EAGLE COUNTY, Colo. — Search and rescue crews on Sunday recovered the bodies of two snowmobile drivers who were caught in a back-country avalanche the day before near Vail, according to the Eagle County Sheriff's Office.

A third snowmobile driver was able to dig out and was not hospitalized, the Sheriff's Office said.

The two men who died, identified as Dillon Block, 28, and Cesar Almanza-Hernandez, 30, both of Gypsum, were carried by the avalanche into a gully at the bottom of a drainage area where debris piled up deeply. They were fully buried, the Sheriff's Office said. 

The Sheriff's Office received a report of the avalanche at 4:45 p.m. Saturday in the area of Muddy Pass, north of Vail.

It appears the group of three snowmobile drivers might have triggered the avalanche, according to a Sheriff's Office press release.

The avalanche occurred on a northeast-facing below treeline slope, around 9,800 feet in elevation, according to the Colorado Avalanche Information Center (CAIC). It was about 650 feet wide and ran about 120 vertical feet. 

The avalanche initiated in the old snow layers about 3 feet below the snow surface. It stepped down to a weak layer near the ground, about 5 feet deep.

CAIC said on Facebook that over the past three days, it has received reports of 20 natural and human-caused avalanches large enough to kill a person.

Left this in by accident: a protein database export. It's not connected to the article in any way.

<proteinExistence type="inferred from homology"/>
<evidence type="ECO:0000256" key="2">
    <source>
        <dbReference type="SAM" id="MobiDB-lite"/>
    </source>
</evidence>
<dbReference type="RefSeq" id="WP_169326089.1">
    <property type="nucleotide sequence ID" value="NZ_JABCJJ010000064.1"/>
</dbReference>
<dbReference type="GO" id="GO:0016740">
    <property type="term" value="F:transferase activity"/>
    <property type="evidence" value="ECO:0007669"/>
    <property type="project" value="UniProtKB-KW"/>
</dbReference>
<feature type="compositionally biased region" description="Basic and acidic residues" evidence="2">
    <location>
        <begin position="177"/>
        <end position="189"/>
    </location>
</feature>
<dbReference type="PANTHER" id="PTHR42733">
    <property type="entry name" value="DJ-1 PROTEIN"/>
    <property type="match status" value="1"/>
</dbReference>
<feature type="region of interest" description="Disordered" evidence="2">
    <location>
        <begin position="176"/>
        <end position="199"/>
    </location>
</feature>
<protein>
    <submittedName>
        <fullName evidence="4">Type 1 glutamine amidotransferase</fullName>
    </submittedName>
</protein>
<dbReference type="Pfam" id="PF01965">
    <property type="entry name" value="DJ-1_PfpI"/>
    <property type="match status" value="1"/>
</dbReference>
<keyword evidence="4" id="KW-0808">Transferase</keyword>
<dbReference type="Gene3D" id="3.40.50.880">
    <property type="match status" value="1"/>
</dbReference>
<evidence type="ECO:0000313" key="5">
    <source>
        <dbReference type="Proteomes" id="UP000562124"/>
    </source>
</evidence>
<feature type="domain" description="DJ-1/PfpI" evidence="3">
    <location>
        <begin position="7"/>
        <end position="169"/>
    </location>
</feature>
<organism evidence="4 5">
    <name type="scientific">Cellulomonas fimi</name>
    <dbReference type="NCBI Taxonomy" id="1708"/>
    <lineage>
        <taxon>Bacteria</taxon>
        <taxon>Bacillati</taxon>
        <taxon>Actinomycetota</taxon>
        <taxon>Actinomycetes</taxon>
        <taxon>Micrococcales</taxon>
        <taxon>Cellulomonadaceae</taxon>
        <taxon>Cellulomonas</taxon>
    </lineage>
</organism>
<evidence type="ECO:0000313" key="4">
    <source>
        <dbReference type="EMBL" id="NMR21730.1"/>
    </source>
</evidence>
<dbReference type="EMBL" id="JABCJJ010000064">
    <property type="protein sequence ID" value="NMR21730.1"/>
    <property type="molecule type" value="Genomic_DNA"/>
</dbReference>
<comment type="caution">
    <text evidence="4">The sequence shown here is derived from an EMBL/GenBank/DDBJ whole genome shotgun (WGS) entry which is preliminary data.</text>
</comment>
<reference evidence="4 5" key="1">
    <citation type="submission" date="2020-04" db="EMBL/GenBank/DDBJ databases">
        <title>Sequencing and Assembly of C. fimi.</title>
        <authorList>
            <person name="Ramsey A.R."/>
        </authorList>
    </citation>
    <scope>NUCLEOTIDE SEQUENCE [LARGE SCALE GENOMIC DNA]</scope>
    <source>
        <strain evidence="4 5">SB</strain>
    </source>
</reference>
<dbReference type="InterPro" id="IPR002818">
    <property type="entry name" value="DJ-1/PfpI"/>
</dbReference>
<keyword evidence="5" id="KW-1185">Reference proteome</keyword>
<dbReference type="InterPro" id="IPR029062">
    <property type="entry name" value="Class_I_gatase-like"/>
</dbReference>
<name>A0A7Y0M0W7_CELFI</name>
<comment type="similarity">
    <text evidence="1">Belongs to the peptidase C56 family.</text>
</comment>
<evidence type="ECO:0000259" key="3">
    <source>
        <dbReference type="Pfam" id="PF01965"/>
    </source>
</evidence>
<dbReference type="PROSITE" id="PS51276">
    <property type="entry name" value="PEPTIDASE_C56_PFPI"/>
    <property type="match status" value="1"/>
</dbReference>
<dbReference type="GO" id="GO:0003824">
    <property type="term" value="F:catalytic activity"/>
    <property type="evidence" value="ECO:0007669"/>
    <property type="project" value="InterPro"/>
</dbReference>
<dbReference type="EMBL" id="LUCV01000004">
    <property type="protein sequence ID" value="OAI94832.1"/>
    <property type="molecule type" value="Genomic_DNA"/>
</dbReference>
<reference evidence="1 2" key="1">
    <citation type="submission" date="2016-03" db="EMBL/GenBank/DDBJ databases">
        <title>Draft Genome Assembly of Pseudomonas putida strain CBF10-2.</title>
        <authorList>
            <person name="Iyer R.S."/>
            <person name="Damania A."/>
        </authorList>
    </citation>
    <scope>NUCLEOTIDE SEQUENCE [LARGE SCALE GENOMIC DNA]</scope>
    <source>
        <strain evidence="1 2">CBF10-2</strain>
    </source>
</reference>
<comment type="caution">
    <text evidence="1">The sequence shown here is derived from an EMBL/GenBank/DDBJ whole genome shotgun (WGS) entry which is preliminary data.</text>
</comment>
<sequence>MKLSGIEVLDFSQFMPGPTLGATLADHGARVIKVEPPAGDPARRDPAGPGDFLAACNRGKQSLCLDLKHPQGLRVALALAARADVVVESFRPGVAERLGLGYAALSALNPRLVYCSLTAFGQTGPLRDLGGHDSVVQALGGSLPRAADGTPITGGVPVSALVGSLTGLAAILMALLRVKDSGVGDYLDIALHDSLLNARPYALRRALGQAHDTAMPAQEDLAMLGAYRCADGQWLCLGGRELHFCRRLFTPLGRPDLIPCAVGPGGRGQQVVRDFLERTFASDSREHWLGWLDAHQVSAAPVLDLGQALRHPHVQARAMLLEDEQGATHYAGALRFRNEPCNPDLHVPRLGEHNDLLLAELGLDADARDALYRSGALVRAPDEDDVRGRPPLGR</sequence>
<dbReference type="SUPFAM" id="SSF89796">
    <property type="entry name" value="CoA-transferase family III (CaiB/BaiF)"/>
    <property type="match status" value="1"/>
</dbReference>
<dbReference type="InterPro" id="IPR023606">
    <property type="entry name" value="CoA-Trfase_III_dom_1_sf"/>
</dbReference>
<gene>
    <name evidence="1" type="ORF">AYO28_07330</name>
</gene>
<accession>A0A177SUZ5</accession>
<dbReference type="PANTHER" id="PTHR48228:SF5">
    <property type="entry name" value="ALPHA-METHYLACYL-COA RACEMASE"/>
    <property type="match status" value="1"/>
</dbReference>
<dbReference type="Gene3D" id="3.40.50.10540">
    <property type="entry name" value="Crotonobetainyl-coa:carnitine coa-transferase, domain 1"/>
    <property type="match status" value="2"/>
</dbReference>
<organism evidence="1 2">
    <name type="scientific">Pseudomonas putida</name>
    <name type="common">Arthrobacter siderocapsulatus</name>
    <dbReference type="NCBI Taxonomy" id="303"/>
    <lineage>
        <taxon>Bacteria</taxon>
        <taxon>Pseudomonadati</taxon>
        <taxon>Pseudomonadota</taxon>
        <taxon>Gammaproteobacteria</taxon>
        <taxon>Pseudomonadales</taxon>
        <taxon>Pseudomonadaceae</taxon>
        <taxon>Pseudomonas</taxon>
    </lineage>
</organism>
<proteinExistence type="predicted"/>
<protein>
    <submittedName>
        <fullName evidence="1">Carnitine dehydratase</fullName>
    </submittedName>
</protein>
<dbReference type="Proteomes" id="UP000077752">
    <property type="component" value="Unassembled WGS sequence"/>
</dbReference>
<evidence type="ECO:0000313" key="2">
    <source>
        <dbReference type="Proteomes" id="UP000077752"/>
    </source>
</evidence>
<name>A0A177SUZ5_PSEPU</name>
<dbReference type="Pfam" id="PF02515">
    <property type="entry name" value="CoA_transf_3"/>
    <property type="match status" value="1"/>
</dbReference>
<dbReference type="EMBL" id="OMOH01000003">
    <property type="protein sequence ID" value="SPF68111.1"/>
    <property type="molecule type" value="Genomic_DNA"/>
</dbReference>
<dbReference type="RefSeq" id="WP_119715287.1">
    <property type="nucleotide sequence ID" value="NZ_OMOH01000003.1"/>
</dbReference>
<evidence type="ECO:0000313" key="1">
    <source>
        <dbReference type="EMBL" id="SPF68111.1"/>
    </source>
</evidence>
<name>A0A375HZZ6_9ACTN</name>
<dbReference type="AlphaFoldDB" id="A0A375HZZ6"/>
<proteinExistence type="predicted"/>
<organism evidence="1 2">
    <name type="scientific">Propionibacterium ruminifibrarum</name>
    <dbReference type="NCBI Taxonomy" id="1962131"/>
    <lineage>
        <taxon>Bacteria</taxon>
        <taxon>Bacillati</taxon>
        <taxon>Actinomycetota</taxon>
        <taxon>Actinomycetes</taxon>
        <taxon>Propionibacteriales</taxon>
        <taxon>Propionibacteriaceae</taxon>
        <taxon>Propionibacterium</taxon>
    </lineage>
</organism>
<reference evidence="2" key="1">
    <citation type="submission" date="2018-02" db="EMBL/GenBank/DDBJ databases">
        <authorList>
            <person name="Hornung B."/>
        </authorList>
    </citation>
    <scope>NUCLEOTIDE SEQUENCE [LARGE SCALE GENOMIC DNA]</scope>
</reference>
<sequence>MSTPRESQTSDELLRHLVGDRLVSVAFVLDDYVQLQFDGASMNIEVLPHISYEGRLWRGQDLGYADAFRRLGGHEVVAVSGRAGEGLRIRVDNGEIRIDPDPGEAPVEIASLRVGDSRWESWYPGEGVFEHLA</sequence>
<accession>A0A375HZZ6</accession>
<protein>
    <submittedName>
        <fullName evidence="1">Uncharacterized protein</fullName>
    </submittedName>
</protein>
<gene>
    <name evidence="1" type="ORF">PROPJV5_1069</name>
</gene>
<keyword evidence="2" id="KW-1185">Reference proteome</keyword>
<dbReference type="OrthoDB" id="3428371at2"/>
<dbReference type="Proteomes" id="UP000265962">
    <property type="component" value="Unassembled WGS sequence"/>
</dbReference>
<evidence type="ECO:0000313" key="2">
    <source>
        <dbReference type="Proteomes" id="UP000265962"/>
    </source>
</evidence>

Avalanche danger was considerable in the northern mountains on Sunday as a major snowstorm moved into the region, according to CAIC.

The center said that over the past 10 winters, six avalanche accidents around President's Day weekend have been deadly. In addition, avalanches caught 20 people over the 2013 holiday weekend and 10 over the 2014 holiday weekend.

"Avalanche conditions are tricky and dangerous in parts of the Central and Northern Mountains," CAIC officials warn.

The Eagle County Sheriff's Office warned that it's important for those in the back country to carefully check the layers of snowpack and test their stability because changes in temperature can cause snow layers to become unstable.

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